Restaurants discuss mobile strategies at NRA

 
May 15, 2012 | by Alicia Kelso

Having a mobile strategy in place is important to restaurant operators who are looking for new ways to connect with their guests.

Knowing the ins and outs of mobile technologies is crucial as consumers become more tethered to their smartphones. Cisco predicts there will be 788 million smartphone-only Web browsers by 2015.

"Your customers are looking for something that is better, easier, faster and reliable – a mobile strategy that enhances their guest experience," said Sarah McCrary, director at Heartland. She was one of three panelists in a session titled "Why Mobile Matters" at the National Restaurant Association Show in Chicago last week, along with Mike Handy, president of GoWaiter.com, Chris Demery, VP-IT of OSI Restaurants.

The digital approach should be robust – entailing loyalty/rewards, online ordering, order tracking, easy menu management, order history, payment history and more, according to Handy.

"These are the biggest trends right now in the restaurant delivery marketplace," he said.

GoWaiter has also predicted future technology trends in this space, which include:

  • Driver tablets;
  • API (application programming interface) to send orders directly to the POS system;
  • API to update menus automatically online;
  • More upselling and suggestive selling features;
  • Family meal planning features; and
  • Office/group meal planning features, among others.

Strategies different across segments

Demery's perspective on mobile/online initiatives is different, since OSI Restaurants' portfolio includes casual and fine dining brands such as Outback Steakhouse, Carrabba's Italian Grill, Bonefish Grill, Fleming's and Roy's.

The company has multiple mobile pilots taking place right now, including having customers sign in when they arrive and then texting them when their tables are ready, as opposed to using a paging device.

"We also have an initiative underway for mobile at the tables that is centered on customer privacy, where the server takes the order and the customer can swipe their card on a Skypad device, which is like an iPad. This method has helped increase tips and table turns, and has been a very successful pilot for us," Demery said.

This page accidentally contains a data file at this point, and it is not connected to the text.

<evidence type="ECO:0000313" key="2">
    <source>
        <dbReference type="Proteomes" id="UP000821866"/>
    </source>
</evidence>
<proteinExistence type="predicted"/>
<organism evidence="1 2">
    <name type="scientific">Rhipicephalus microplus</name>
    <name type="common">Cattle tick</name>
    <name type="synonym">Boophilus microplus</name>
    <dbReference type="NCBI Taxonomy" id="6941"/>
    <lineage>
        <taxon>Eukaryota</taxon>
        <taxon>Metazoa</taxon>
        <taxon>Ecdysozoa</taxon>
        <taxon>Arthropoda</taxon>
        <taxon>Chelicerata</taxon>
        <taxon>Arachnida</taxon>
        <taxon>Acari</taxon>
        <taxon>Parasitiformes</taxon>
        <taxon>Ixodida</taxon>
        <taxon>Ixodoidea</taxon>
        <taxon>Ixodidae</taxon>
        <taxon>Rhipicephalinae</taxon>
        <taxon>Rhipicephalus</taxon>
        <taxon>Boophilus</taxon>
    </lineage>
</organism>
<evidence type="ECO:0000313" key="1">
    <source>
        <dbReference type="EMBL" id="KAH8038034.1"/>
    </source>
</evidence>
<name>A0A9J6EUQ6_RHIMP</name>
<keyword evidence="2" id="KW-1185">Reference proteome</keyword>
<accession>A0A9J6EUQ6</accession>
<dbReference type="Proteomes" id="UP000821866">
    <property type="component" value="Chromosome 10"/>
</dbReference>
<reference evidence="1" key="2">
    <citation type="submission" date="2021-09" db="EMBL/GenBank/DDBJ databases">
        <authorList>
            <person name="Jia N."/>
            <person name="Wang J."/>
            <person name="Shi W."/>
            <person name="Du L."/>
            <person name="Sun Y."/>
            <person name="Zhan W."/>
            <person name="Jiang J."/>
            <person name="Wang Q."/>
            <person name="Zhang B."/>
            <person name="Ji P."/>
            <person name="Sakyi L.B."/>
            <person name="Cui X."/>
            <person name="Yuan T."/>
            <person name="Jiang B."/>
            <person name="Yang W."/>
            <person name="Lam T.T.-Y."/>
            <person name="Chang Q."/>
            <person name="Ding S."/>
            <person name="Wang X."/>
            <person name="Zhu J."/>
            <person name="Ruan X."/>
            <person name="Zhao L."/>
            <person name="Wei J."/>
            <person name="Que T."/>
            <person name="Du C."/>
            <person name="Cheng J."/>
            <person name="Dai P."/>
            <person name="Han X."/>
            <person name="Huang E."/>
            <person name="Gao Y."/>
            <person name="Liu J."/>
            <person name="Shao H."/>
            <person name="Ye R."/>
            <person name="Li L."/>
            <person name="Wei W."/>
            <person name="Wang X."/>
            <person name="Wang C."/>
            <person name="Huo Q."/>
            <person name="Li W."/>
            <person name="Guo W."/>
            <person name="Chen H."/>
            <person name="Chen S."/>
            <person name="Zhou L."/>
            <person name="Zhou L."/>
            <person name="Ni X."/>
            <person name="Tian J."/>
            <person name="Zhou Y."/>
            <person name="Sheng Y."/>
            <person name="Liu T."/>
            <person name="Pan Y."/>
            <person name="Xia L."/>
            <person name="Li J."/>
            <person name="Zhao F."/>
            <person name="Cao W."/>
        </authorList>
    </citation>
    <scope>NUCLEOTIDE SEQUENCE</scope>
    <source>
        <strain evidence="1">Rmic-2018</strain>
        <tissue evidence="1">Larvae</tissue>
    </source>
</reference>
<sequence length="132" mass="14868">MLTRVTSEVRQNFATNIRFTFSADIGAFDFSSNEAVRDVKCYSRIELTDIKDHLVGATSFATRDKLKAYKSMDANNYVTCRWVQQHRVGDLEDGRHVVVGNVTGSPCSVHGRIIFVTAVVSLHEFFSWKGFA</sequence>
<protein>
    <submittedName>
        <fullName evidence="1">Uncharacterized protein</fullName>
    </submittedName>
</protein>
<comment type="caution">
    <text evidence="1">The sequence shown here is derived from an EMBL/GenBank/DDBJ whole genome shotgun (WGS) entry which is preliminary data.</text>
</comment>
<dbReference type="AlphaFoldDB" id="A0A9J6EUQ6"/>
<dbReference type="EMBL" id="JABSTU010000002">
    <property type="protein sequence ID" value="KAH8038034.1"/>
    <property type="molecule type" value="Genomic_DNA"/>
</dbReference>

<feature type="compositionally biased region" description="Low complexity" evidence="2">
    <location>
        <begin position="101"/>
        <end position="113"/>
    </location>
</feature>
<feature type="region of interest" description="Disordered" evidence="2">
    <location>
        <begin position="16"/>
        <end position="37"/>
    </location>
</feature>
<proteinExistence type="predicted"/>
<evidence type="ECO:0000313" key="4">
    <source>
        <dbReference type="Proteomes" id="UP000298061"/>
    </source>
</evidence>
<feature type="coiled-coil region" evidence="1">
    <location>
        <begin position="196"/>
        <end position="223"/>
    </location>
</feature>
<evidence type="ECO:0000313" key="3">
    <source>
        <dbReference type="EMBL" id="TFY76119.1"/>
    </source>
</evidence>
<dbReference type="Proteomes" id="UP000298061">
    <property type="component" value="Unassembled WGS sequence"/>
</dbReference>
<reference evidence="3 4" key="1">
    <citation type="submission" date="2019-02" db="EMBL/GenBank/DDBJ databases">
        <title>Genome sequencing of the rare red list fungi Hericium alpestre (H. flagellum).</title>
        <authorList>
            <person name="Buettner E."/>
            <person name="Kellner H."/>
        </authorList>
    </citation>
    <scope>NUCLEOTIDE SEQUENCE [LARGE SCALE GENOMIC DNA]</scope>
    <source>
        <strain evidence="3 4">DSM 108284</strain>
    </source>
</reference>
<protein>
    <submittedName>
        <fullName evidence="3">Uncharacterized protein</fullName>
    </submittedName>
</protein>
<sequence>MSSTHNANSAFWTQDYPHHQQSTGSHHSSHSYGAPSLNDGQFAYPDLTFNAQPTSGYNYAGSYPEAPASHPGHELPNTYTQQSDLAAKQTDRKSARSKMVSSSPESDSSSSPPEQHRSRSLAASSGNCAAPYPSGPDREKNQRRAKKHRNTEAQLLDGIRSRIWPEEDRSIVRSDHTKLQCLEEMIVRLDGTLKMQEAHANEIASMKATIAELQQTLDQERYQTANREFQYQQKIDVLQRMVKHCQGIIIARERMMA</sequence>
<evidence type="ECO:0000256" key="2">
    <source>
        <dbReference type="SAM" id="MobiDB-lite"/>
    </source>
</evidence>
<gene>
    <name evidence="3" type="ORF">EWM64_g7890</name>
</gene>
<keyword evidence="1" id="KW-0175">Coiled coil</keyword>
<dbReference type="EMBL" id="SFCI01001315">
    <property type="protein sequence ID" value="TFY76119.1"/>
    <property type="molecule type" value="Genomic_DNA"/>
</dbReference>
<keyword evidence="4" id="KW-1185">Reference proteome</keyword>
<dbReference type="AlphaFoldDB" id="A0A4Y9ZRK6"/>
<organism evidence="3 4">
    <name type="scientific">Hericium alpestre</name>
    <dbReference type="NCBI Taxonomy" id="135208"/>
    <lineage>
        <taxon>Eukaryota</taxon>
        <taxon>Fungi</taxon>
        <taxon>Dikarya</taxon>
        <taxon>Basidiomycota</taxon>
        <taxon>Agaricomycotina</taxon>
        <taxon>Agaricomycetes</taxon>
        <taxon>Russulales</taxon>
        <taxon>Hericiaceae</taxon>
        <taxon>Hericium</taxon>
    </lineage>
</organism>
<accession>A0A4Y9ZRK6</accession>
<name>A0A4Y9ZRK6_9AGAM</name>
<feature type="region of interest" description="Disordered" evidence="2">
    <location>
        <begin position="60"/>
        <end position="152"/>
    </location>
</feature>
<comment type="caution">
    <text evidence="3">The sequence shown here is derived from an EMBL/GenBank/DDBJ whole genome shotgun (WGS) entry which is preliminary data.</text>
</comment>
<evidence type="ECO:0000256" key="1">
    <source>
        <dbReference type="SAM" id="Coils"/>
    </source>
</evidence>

He added that mobile is very much about the user experience. The big concern at his company is making sure each restaurant's POS system is compatible and PCI compliant.

Other concerns include making sure servers know how to use the devices, and having a solid plan in place for necessary maintenance or upgrades.

"Restaurateurs are typically not techie people, nor do they have time to be, so they need to make sure they have an immediate plan in place if something happens," Demery said.

Another test some brands are playing with right now is having customers give waiters their phones for the 4 to 6 minutes it takes to make the payment transaction. This is a tricky proposal, however.

"Customers don't want to give up their smartphones to waiters. We have to figure out that piece when we talk about giving them a true mobile experience," Demery said.

McCrary added that QR code technology may be the solution since consumers' smartphones wouldn't have to leave their sight.

Finally, the panel discounted worries about diminished customer service with the increased use of mobile/tablets at restaurants.

"Even if most of the orders and payments are done by the customers themselves, there will still be occasions where the server will assist them. The server will also come out and upsell throughout the meal," Demery said. "Mobile isn't about the elimination of customer service, but rather the optimization."

For more stories on this topic, visit the Restaurant research center.


Alicia Kelso / Alicia has been a professional journalist for 15 years. Her work with QSRweb.com and PizzaMarketplace.com has been featured in publications around the world, including Good Morning America, Voice of Russia radio, Consumerist.com and Franchise Asia magazine.
View Alicia Kelso's profile on LinkedIn

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